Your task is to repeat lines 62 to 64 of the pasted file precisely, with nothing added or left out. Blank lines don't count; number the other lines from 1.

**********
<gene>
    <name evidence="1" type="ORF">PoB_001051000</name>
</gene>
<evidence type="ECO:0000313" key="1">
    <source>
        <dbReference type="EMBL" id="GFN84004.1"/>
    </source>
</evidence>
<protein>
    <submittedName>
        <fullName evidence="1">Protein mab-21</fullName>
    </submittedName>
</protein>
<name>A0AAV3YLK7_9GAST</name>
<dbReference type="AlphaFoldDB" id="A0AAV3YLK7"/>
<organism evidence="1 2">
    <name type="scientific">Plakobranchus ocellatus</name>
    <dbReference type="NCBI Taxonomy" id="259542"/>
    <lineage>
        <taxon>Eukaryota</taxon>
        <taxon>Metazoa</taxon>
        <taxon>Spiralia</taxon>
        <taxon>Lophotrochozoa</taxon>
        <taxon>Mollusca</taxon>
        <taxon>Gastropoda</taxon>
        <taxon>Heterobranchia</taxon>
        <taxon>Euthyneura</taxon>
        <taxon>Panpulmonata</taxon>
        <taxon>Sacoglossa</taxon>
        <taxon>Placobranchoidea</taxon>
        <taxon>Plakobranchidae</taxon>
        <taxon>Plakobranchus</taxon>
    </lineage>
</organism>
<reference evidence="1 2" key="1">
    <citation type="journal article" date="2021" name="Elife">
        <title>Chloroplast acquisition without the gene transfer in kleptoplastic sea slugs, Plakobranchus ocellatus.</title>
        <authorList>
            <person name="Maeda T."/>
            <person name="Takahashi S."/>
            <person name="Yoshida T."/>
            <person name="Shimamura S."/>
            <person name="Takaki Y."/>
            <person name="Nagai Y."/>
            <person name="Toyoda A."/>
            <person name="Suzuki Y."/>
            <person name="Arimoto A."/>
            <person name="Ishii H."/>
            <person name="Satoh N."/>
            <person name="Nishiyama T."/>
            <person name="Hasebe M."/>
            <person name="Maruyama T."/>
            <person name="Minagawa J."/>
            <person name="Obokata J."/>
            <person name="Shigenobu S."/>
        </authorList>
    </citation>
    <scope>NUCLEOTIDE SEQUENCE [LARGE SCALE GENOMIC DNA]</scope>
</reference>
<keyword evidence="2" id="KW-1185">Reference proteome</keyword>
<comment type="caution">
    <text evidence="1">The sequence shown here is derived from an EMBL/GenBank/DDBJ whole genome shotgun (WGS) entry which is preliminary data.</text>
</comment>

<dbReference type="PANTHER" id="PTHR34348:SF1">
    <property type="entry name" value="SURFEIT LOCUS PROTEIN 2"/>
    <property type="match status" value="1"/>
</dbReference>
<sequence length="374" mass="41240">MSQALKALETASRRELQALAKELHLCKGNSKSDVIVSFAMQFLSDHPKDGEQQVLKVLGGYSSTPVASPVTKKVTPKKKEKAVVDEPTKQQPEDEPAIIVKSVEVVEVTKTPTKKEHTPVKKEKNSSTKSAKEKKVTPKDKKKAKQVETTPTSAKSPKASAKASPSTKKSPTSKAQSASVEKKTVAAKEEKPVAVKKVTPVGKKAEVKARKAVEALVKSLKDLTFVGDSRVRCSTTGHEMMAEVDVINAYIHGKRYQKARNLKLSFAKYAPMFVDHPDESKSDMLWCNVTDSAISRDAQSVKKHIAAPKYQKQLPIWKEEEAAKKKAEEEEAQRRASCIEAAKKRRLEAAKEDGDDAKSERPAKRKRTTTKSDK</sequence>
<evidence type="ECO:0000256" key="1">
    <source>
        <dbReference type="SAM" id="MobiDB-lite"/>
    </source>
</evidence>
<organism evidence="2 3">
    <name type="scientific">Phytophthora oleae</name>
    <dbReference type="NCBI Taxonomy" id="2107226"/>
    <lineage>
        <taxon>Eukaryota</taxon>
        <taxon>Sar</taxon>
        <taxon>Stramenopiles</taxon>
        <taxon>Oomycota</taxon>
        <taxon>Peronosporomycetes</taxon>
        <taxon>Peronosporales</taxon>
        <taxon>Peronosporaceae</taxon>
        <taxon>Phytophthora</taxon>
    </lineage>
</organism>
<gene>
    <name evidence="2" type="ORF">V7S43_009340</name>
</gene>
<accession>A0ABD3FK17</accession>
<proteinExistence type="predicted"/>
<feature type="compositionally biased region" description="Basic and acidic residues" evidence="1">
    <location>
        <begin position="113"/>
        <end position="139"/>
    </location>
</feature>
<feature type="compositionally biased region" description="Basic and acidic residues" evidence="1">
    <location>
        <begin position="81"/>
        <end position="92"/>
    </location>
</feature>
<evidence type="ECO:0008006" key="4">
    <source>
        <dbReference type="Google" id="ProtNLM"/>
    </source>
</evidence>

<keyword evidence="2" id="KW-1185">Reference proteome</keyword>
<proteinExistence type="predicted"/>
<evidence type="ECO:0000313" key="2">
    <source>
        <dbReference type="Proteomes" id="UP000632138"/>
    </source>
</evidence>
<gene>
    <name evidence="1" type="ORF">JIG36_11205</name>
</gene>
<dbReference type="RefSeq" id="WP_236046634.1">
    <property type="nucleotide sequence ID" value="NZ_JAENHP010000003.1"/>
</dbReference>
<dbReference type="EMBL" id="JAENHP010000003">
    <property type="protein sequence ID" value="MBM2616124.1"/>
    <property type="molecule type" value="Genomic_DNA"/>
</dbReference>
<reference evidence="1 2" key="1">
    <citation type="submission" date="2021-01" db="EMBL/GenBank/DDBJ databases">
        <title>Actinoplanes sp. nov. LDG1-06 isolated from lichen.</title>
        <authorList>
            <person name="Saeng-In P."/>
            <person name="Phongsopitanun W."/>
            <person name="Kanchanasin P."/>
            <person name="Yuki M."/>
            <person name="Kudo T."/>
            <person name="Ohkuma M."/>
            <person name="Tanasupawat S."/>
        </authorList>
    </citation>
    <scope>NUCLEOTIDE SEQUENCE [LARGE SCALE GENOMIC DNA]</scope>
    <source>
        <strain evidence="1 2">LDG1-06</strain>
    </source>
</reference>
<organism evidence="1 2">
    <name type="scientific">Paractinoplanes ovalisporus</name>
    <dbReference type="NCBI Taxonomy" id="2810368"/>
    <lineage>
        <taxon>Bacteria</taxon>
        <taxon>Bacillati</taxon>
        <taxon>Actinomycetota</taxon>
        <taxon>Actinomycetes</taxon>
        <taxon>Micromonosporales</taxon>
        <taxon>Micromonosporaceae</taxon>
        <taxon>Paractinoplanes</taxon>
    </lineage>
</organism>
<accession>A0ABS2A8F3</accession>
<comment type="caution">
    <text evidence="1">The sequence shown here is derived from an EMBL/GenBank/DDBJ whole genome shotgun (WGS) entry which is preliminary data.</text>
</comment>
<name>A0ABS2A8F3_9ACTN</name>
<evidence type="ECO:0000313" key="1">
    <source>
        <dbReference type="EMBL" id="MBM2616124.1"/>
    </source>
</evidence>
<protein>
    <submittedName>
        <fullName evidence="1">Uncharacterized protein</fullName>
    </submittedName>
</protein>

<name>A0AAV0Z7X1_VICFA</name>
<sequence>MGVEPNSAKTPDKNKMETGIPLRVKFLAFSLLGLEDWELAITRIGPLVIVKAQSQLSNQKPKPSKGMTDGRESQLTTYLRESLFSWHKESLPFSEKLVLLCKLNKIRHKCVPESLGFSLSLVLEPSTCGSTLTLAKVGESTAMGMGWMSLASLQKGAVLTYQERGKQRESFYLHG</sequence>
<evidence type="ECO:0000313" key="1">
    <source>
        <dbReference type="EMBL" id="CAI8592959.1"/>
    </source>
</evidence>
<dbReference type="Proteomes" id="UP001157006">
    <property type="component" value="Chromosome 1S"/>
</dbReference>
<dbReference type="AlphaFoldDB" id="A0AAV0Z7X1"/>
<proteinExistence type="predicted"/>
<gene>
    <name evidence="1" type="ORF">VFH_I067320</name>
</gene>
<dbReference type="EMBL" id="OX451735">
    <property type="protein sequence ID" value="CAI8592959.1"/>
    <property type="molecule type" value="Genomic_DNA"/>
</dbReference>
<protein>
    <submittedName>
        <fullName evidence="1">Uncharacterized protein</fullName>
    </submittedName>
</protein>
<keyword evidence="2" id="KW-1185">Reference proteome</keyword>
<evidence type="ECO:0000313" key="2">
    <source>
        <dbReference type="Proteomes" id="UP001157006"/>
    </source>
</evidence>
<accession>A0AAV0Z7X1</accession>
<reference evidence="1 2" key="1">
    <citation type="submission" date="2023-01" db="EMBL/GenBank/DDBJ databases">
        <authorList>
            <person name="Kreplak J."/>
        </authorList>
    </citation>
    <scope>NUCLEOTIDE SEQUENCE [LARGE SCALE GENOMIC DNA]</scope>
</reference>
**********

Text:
    <text evidence="1">The sequence shown here is derived from an EMBL/GenBank/DDBJ whole genome shotgun (WGS) entry which is preliminary data.</text>
</comment>

<dbReference type="PANTHER" id="PTHR34348:SF1">